Thursday, December 20, 2018

'and I quote' with a Brandy Cocktail

Bookish twitter seems to be divided between people who are doing their top ten books of the year lists, and people who are worried they may miss something amazing that they read in the next ten days. I find I have neither the time or concentration to read properly in December, something I'm rather sadly reminded of looking at Elizabeth Knowles 'and I quote... a history of using other people's  words' which I had every good intention of reading before now.

I've dipped in and out of it enough to know that it's a treat to look forward to in the new year though. Elizabeth Knowles has edited four editions of the Oxford Dictionary of Quotations, and was a lexicographer on the Shorter Oxford English Dictionary along with a list of other editorial credits which make her particularly qualified to write this book about how quotations are used and evolve. It's a subject that fascinates me, and I've read enough to know this book is scholarly without being overly dry.

I found the brandy cocktail (that I'm drinking as I write about the book I'd like to drink it with) in Jerry Thomas (How to Mix Drinks or The Bon Vivant's Companion, first published 1862) looking for a pairing to go with something else.

The Brandy Cocktail read like a version of an Old Fashioned, but from a time when it was still just a cocktail rather than an old fashioned cocktail, and a time when cocktails seem to have been defined by the use of bitters.

The way a family of drinks like this evolve and reference each other seems particularly appropriate for a book about quotations, and even more so because I've messed around with this one a bit myself. The recipe in Jerry Thomas calls for a small bar glass (which I take to mean a tumbler, or what we'd now think of as an old fashioned glass). You want 3 or 4 dashes of gomme syrup, two or 3 dashes of bitters, one wineglass of brandy, and one or two dashes of curaçao. Squeeze lemon peel; fill one third full of ice, and stir with a spoon.

To make a Fancy Brandy Cocktail he says "This drink is made the same as the Brandy Cocktail, except that it is strained into a fancy wine glass, and a piece of lemon peel thrown on top, and the edge moistened with lemon." I'm not convinced the Jerry Thomas thought much of Fancy.

I have some Jerry Thomas recipe bitters, but I also have some newly acquired Fee brother Aztec Chocolate bitters, and this seemed like a good time to use them (it was). You want to mix all the other ingredients before adding the ice (I tried them over ice to make sure), I don't think you necessarily need the sugar syrup - the Curaçao adds enough sweetness for me, but you might feel otherwise, and I think I prefer orange peel to lemon, especially with the chocolate bitters, because it builds better on the orange flavours in the Curaçao.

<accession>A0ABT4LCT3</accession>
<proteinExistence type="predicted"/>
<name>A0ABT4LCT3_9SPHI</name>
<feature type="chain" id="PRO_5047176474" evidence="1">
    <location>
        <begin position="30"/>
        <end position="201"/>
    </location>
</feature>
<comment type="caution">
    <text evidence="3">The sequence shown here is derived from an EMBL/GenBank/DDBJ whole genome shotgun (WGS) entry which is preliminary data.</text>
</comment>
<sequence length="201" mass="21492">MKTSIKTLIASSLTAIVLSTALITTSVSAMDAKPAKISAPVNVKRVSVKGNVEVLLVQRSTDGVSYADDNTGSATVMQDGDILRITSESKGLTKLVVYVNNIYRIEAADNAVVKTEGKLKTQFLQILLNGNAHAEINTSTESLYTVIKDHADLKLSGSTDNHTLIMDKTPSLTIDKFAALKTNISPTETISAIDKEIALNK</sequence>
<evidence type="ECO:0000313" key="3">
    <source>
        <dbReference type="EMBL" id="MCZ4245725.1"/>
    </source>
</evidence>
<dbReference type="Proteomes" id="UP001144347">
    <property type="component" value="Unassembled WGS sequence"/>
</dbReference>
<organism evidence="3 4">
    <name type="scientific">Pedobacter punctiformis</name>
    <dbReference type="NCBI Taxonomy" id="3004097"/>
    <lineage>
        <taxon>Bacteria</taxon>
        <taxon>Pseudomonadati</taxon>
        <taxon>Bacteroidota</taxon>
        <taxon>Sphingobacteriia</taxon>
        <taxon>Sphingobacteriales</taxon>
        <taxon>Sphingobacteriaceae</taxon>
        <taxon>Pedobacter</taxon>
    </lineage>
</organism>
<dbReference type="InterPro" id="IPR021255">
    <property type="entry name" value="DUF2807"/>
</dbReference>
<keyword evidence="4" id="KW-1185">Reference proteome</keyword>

Angostura bitters would be fine too, and be warned, once you start collecting bitters it seems it's hard to stop. They really are a great way to give a bit of variety to old standards, as well as being absolutely integral to the early cocktails and a good few of the classics.

The Aztec chocolate bitters have a spicy cocoa edge (a little like Green and Black's Maya Gold chocolate) that works well with brandy. It gives the drink a pleasantly festive edge without being over the top. I'm going to try it with the cranberry bitters I have in much the same spirit at some point. I'm not sure what size of wine glass Jerry Thomas used - I hope a small one - I found a scant measure quite sufficient for my purposes. Make sure to stir everything well mix the flavours and you've got a thoroughly satisfactory drink.


  1. Glad to learn about Elizabeth Knowles's book. This looks like something I'd like. Also enjoyed reading your thoughts about the brandy cocktail and bitters!

  2. Bitters have been a revelation to me, so many possibilities for giving a bit of variety, or developing your own twist on a drink, whilst still keeping it simple. I'm not much of a brandy drinker, but I really liked this take on it. I really don't drink much of anything, and when I do I want it to be something good - not just reaching for a glass of whatever because it's been a crappy day - I need tea or coffee for that sort of comfort.

    The book is well worth looking out, I'm really looking forward to sitting down with it when the pre Christmas fog clears from my mind.